Referring now to the drawings, in FIG. 1 is shown the erosion barrier or mat of the invention generally indicated by the numeral 10. Erosion barrier 10 is preferably generally rectangular in shape. In FIG. 2 is shown erosion barrier 10 in place along a shoreline 12 upon which waves 14 impinge in the direction indicated by the arrows 16--16. Silt and/or sand 17 fills the spaces between tires 18. After the erosion barrier is in place, sand and/or silt 17 will fill the spaces between the tires 18 and will fill the cavities 19 and voids 19a where a wheel was fitted within the tires over a period on time as waves 16 wash sand and/or silt over the erosion barrier 10. If desired, sand, silt or other soil products could be placed over the erosion barrier 10.
Erosion barrier 10 is constructed from a plurality of tires 18. Tires 18 are preferably used conventional vehicle tires such as pneumatic automobile tires. Tires 18 are generally toroidal in shape, and have a tread connected by two side walls. As is known in the art, such tires 18 are made from synthetic rubber for mounting on a rigid vehicle wheel (not shown) located in void 19a. After mounting on a wheel, the cavity 19 is inflated with air under superatmospheric pressure.
Tires 18 are preferably connected together in a plane or single layer one tire deep in linear rows and columns which are perpendicular to each other, with the tread of adjacent tires touching, to form erosion barrier or mat 10. The tires 18 are connected by cables 20 and 22 as shown in the drawings, in particular FIGS. 1-3, which extend the full length of the linear rows and columns of tires. Cables 20--20 are generally parallel and cables 22--22 are generally parallel. Cables 20 are preferably arranged perpendicularly to cables 22. Cables 20 are aligned with linear columns of tires 18 and cables 22 are aligned with liner rows of tires 18. Preferably cables 20 are placed over the top sidewall 18a of tires 18 and cables 22 are placed on the bottom sidewall 18b of tires 18. Cables 20 and 22 are connected in void 19a by weaving or placing the cable 22 over cable 20 to interlock the two cables.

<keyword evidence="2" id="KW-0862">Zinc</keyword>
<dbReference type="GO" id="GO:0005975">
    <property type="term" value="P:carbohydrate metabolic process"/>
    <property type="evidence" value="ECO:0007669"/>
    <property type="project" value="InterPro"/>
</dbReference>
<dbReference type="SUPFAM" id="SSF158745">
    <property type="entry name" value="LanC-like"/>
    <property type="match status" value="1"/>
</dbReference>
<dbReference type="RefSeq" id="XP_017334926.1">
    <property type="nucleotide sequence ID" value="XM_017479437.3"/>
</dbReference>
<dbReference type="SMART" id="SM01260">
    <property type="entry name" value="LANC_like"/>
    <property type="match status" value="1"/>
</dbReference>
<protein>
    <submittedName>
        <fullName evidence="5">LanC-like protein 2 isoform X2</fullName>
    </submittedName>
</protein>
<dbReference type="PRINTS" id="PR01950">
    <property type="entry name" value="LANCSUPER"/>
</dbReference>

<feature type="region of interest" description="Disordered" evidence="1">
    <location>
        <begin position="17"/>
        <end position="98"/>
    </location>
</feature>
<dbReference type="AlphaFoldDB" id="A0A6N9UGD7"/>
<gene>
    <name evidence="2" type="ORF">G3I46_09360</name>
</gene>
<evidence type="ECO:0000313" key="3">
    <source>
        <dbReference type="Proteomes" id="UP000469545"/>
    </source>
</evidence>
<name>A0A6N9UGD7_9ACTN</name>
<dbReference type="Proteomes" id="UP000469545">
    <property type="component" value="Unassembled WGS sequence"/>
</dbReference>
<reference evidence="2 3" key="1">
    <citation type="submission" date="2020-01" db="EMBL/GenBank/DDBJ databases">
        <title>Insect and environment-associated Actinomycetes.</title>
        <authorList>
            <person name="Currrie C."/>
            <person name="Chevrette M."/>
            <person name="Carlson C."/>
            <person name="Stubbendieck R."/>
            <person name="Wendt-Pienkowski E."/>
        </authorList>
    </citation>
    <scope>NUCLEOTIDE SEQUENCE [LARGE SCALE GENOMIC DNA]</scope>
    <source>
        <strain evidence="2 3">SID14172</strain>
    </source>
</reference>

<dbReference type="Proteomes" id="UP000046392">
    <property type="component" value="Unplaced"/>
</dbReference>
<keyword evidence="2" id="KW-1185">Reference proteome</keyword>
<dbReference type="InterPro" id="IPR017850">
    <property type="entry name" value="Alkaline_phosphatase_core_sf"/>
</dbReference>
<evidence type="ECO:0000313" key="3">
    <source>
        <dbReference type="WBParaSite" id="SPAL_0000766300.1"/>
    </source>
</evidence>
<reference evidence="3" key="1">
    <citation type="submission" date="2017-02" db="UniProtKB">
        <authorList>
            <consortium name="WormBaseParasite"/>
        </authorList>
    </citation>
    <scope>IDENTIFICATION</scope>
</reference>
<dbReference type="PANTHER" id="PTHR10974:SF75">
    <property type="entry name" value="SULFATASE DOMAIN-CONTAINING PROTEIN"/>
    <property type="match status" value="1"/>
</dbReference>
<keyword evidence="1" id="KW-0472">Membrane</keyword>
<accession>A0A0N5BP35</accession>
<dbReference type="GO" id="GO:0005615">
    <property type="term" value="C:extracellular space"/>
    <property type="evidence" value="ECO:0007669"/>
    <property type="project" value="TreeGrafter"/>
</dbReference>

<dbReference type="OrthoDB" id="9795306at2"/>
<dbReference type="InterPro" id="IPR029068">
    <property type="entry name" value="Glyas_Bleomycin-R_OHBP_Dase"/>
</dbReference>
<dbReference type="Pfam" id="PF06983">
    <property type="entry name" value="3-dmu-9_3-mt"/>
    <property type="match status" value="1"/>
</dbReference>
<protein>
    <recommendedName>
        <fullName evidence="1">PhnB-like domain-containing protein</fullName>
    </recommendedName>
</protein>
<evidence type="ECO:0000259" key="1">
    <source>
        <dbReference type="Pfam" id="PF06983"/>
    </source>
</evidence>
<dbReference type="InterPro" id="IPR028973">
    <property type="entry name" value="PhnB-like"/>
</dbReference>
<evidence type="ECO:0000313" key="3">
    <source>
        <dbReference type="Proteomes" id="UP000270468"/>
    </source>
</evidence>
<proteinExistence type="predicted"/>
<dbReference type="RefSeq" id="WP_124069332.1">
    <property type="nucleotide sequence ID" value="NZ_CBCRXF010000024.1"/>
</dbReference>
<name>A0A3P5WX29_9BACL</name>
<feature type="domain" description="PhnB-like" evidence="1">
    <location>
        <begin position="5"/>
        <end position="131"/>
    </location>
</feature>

As shown in FIG. 4, cables 22 are tied at each end 22a--22a to the tires forming the two outer edges of rectangular erosion barrier 10 parallel to DIM B in FIG. 1 of erosion barrier 10. Cable 22 can be seen to be wrapped around the top sidewall 18a, tread 18c, and bottom sidewall 18b of tire 18, and end 22a tied in a knot 22b to itself in void 19a of tire 18. If desired, end 22a could be fastened to itself in void 19a by a clamp or other conventional fastener known in the art. Cable 20 is tied at each end (not shown) to itself in an identical manner to the two outer edges of erosion barrier 10 parallel to DIM A, or clamped or fastened by a conventional fastener as indicated for end 22a.
To facilitate and hasten the cavity 19 of tire 18 to fill with silt or sand, a plurality of holes 24 may be made in the sidewalls of tire 18 as shown in FIG. 9.